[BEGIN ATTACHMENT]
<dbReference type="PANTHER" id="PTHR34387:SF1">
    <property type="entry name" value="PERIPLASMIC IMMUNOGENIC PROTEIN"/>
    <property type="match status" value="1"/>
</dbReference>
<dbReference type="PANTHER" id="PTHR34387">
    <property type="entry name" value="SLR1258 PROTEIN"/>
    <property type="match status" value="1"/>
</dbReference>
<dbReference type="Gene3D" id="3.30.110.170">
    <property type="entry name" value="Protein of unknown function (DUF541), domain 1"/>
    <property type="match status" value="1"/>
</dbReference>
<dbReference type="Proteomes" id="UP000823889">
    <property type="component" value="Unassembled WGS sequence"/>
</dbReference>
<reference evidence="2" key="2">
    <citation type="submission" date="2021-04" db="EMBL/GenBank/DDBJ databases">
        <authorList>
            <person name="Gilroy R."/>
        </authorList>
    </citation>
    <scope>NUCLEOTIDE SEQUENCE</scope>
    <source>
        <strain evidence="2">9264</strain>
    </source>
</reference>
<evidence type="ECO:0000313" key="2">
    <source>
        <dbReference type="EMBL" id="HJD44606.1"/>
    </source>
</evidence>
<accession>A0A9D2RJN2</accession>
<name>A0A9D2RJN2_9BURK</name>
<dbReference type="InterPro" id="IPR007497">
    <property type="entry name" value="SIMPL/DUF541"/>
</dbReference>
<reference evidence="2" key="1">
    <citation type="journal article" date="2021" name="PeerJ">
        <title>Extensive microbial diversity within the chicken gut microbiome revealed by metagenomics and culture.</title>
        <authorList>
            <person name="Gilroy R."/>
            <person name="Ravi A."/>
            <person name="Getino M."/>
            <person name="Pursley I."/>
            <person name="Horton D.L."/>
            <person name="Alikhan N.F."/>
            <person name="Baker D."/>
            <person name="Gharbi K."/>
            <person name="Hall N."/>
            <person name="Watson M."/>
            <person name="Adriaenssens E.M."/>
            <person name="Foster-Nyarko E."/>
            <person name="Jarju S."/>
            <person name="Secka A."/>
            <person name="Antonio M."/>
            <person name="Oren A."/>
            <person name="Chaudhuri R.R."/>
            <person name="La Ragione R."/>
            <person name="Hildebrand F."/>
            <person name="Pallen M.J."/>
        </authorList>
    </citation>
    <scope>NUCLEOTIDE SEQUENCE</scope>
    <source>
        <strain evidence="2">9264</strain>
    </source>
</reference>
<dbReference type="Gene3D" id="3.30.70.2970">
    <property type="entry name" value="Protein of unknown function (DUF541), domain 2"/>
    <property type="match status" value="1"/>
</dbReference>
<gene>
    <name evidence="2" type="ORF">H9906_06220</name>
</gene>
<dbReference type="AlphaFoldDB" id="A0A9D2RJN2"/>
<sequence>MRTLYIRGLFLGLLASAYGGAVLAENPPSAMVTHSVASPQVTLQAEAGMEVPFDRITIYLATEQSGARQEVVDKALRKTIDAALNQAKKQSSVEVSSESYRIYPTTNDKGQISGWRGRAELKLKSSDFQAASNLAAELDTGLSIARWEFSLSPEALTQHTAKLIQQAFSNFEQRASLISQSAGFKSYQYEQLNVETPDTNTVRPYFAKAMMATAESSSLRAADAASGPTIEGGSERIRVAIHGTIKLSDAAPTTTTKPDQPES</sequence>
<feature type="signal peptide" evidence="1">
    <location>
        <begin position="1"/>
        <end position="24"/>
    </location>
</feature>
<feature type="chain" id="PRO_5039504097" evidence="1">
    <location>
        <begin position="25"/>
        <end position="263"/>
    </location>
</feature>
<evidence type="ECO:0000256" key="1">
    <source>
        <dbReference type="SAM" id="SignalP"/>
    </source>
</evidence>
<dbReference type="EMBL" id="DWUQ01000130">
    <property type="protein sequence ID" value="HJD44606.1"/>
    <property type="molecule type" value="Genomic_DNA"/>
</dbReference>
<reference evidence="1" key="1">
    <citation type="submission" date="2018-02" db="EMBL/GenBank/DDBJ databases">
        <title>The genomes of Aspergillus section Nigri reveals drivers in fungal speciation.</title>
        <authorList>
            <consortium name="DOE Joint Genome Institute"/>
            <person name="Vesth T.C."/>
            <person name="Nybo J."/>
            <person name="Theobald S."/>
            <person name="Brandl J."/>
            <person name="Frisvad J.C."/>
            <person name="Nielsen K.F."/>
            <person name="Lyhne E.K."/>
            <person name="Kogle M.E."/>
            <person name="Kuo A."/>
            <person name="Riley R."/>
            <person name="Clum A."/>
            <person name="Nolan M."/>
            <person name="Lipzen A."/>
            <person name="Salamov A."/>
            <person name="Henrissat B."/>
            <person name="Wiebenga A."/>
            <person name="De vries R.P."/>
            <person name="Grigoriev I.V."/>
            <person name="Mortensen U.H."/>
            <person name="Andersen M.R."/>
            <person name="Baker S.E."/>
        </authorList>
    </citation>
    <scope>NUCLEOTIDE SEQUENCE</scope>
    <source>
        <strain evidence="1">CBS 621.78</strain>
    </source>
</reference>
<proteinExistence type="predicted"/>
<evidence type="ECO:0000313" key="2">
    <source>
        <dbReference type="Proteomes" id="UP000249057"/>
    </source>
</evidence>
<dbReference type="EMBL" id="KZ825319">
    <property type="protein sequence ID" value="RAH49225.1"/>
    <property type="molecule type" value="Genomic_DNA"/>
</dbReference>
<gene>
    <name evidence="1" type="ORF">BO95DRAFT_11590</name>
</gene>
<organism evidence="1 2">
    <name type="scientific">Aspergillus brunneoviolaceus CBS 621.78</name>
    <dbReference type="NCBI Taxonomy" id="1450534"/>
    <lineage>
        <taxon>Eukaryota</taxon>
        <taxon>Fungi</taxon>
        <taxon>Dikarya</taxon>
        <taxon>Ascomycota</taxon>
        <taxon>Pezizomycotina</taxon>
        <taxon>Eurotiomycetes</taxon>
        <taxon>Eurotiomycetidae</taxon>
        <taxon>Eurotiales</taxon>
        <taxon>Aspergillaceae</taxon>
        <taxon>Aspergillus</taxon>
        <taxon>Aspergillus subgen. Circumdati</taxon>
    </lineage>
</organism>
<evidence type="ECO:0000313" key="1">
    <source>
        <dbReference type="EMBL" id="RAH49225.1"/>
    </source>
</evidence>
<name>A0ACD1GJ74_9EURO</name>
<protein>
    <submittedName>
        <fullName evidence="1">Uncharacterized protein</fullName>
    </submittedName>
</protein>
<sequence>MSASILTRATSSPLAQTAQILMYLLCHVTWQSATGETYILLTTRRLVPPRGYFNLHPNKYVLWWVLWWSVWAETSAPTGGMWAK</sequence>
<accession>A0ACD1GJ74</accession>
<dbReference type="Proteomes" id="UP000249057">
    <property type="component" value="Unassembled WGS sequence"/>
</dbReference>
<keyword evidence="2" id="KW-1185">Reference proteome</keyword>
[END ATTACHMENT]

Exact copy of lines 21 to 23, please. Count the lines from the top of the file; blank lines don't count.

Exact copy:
    </citation>
    <scope>NUCLEOTIDE SEQUENCE</scope>
    <source>